Friday, July 06, 2007

Deja Vu, Warthogs, and Unmanned Aircraft

Government executive has an AP story on how the services are fighting over control of unmanned aircraft, both in Iraq and in the future. Brings back memories of reading Charles Peters' Washington Monthly in the 1970's and 1980's, which reported similar fights among the services. In fact, the struggle goes back to the 1920's--should each service: Navy, Army, Marine, have its own aviation or should it be centralized? The politicians thought and thought for many years, and came up with the only rational answer: Both.

Then, as the Monthly reported, there was fighting over tactical air and strategic air--the Army thought the AF was slighting tactical air in favor of the glamor of air superiority and strategic bombing. One area of controversy was the A-10 Warthog; a hideous plane designed never to appear in a Hollywood movie on the AF (but appears in movies on the ground forces as a modern version of the cavalry). It's slow, multiengined, armored to protect the pilot and designed for survivability and close ground support. During its development the Air Force tried to kill it repeatedly, only to have the Army and its Congressional supporters save it. Since its deployment the AF has tried to kill it, again to save money in the budget for more glamorous stuff.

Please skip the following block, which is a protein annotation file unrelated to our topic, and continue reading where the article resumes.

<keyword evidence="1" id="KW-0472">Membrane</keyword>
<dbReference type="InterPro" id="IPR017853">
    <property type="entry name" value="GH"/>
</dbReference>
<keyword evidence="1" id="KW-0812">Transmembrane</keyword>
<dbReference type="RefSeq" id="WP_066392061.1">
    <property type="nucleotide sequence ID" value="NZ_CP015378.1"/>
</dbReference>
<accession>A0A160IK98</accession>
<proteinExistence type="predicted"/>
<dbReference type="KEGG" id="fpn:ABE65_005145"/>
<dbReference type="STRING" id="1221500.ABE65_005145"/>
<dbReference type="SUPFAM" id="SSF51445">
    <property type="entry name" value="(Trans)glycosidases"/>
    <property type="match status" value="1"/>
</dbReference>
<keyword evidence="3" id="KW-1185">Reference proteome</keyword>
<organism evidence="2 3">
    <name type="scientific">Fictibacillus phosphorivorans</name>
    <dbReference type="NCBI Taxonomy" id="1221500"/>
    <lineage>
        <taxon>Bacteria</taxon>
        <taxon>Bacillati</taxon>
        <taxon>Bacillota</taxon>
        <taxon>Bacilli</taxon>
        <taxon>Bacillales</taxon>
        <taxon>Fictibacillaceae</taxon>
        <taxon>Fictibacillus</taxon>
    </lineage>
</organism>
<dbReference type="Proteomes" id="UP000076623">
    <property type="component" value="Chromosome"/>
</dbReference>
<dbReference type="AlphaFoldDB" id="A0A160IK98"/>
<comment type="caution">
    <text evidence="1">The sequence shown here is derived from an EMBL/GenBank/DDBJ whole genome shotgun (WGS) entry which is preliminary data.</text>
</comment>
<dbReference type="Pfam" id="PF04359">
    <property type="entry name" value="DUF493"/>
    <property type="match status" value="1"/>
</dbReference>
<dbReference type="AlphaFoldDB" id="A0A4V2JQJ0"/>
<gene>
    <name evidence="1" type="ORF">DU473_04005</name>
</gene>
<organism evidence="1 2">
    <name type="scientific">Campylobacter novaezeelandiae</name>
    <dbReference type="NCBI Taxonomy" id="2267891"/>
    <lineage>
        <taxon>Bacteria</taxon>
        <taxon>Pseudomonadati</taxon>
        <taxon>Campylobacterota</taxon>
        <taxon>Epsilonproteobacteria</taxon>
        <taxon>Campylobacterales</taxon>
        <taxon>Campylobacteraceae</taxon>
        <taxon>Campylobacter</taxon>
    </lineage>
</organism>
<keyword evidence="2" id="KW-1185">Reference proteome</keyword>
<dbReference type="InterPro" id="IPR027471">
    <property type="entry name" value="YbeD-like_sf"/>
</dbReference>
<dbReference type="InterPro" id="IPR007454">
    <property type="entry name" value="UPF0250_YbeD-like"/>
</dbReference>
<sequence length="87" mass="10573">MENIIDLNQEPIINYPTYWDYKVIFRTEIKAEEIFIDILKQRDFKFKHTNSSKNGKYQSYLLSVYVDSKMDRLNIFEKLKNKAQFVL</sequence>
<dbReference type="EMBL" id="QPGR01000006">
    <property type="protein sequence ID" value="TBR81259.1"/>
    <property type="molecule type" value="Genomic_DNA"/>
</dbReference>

So the fight over unmanned aircraft isn't new. How many services will fly them? Five (CIA plus the four service branches).

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